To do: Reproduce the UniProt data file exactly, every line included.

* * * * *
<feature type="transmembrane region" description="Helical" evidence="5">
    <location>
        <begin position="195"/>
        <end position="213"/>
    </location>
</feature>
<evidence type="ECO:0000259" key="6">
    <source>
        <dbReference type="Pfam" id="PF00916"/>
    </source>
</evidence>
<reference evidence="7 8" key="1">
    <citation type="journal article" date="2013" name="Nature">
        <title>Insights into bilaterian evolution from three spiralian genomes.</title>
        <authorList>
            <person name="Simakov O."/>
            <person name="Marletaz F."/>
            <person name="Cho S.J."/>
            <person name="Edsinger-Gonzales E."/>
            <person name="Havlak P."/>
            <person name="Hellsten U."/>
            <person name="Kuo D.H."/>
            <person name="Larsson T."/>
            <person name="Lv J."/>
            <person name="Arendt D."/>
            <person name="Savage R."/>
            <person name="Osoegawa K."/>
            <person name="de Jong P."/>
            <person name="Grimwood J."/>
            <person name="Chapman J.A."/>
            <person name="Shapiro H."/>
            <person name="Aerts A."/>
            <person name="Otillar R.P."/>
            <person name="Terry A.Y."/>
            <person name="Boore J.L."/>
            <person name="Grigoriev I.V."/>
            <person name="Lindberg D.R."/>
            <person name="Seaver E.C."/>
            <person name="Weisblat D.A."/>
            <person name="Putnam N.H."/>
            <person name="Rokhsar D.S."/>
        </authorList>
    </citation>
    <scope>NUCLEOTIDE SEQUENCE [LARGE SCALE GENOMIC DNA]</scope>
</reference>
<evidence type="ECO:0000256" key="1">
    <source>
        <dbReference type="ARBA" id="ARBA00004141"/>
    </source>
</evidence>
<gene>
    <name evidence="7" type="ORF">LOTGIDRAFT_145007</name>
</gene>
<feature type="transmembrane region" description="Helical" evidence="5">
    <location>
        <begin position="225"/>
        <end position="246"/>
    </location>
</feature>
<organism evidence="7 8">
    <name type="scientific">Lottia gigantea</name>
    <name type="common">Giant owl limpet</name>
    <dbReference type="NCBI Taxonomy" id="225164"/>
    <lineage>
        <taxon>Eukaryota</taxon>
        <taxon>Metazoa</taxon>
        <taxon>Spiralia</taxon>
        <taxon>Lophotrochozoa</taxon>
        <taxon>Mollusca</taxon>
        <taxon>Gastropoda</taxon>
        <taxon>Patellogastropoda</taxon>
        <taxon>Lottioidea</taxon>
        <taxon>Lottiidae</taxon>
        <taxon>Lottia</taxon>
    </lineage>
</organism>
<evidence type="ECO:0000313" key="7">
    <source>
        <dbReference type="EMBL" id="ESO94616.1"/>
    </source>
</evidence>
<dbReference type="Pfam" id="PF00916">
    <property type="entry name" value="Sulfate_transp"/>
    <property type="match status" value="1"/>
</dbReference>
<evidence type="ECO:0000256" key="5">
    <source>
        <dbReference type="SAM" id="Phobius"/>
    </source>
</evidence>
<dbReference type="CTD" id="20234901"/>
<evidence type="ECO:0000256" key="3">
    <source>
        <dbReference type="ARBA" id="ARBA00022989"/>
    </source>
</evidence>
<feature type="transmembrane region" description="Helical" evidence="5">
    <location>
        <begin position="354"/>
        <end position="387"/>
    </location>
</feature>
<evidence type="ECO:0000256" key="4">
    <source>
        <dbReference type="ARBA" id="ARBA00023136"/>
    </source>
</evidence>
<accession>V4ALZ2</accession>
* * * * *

<feature type="transmembrane region" description="Helical" evidence="5">
    <location>
        <begin position="195"/>
        <end position="213"/>
    </location>
</feature>
<evidence type="ECO:0000259" key="6">
    <source>
        <dbReference type="Pfam" id="PF00916"/>
    </source>
</evidence>
<reference evidence="7 8" key="1">
    <citation type="journal article" date="2013" name="Nature">
        <title>Insights into bilaterian evolution from three spiralian genomes.</title>
        <authorList>
            <person name="Simakov O."/>
            <person name="Marletaz F."/>
            <person name="Cho S.J."/>
            <person name="Edsinger-Gonzales E."/>
            <person name="Havlak P."/>
            <person name="Hellsten U."/>
            <person name="Kuo D.H."/>
            <person name="Larsson T."/>
            <person name="Lv J."/>
            <person name="Arendt D."/>
            <person name="Savage R."/>
            <person name="Osoegawa K."/>
            <person name="de Jong P."/>
            <person name="Grimwood J."/>
            <person name="Chapman J.A."/>
            <person name="Shapiro H."/>
            <person name="Aerts A."/>
            <person name="Otillar R.P."/>
            <person name="Terry A.Y."/>
            <person name="Boore J.L."/>
            <person name="Grigoriev I.V."/>
            <person name="Lindberg D.R."/>
            <person name="Seaver E.C."/>
            <person name="Weisblat D.A."/>
            <person name="Putnam N.H."/>
            <person name="Rokhsar D.S."/>
        </authorList>
    </citation>
    <scope>NUCLEOTIDE SEQUENCE [LARGE SCALE GENOMIC DNA]</scope>
</reference>
<evidence type="ECO:0000256" key="1">
    <source>
        <dbReference type="ARBA" id="ARBA00004141"/>
    </source>
</evidence>
<gene>
    <name evidence="7" type="ORF">LOTGIDRAFT_145007</name>
</gene>
<feature type="transmembrane region" description="Helical" evidence="5">
    <location>
        <begin position="225"/>
        <end position="246"/>
    </location>
</feature>
<organism evidence="7 8">
    <name type="scientific">Lottia gigantea</name>
    <name type="common">Giant owl limpet</name>
    <dbReference type="NCBI Taxonomy" id="225164"/>
    <lineage>
        <taxon>Eukaryota</taxon>
        <taxon>Metazoa</taxon>
        <taxon>Spiralia</taxon>
        <taxon>Lophotrochozoa</taxon>
        <taxon>Mollusca</taxon>
        <taxon>Gastropoda</taxon>
        <taxon>Patellogastropoda</taxon>
        <taxon>Lottioidea</taxon>
        <taxon>Lottiidae</taxon>
        <taxon>Lottia</taxon>
    </lineage>
</organism>
<evidence type="ECO:0000313" key="7">
    <source>
        <dbReference type="EMBL" id="ESO94616.1"/>
    </source>
</evidence>
<dbReference type="Pfam" id="PF00916">
    <property type="entry name" value="Sulfate_transp"/>
    <property type="match status" value="1"/>
</dbReference>
<evidence type="ECO:0000256" key="5">
    <source>
        <dbReference type="SAM" id="Phobius"/>
    </source>
</evidence>
<dbReference type="CTD" id="20234901"/>
<evidence type="ECO:0000256" key="3">
    <source>
        <dbReference type="ARBA" id="ARBA00022989"/>
    </source>
</evidence>
<feature type="transmembrane region" description="Helical" evidence="5">
    <location>
        <begin position="354"/>
        <end position="387"/>
    </location>
</feature>
<evidence type="ECO:0000256" key="4">
    <source>
        <dbReference type="ARBA" id="ARBA00023136"/>
    </source>
</evidence>
<accession>V4ALZ2</accession>